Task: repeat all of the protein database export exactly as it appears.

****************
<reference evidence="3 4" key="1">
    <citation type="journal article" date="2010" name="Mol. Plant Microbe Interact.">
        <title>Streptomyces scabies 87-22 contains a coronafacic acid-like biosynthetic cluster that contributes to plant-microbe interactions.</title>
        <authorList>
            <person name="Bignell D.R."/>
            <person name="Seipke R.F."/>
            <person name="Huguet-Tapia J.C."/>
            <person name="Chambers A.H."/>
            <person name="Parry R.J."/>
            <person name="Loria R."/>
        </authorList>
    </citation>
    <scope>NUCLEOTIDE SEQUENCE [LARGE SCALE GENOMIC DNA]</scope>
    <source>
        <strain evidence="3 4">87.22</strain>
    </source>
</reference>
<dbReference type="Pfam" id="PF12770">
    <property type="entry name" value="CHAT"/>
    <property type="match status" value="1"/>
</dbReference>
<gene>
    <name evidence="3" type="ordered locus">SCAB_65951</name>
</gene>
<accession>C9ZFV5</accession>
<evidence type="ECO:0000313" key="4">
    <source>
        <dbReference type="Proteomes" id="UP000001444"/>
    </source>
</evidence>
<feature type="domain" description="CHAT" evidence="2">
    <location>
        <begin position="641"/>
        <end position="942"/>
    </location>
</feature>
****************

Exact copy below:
<reference evidence="3 4" key="1">
    <citation type="journal article" date="2010" name="Mol. Plant Microbe Interact.">
        <title>Streptomyces scabies 87-22 contains a coronafacic acid-like biosynthetic cluster that contributes to plant-microbe interactions.</title>
        <authorList>
            <person name="Bignell D.R."/>
            <person name="Seipke R.F."/>
            <person name="Huguet-Tapia J.C."/>
            <person name="Chambers A.H."/>
            <person name="Parry R.J."/>
            <person name="Loria R."/>
        </authorList>
    </citation>
    <scope>NUCLEOTIDE SEQUENCE [LARGE SCALE GENOMIC DNA]</scope>
    <source>
        <strain evidence="3 4">87.22</strain>
    </source>
</reference>
<dbReference type="Pfam" id="PF12770">
    <property type="entry name" value="CHAT"/>
    <property type="match status" value="1"/>
</dbReference>
<gene>
    <name evidence="3" type="ordered locus">SCAB_65951</name>
</gene>
<accession>C9ZFV5</accession>
<evidence type="ECO:0000313" key="4">
    <source>
        <dbReference type="Proteomes" id="UP000001444"/>
    </source>
</evidence>
<feature type="domain" description="CHAT" evidence="2">
    <location>
        <begin position="641"/>
        <end position="942"/>
    </location>
</feature>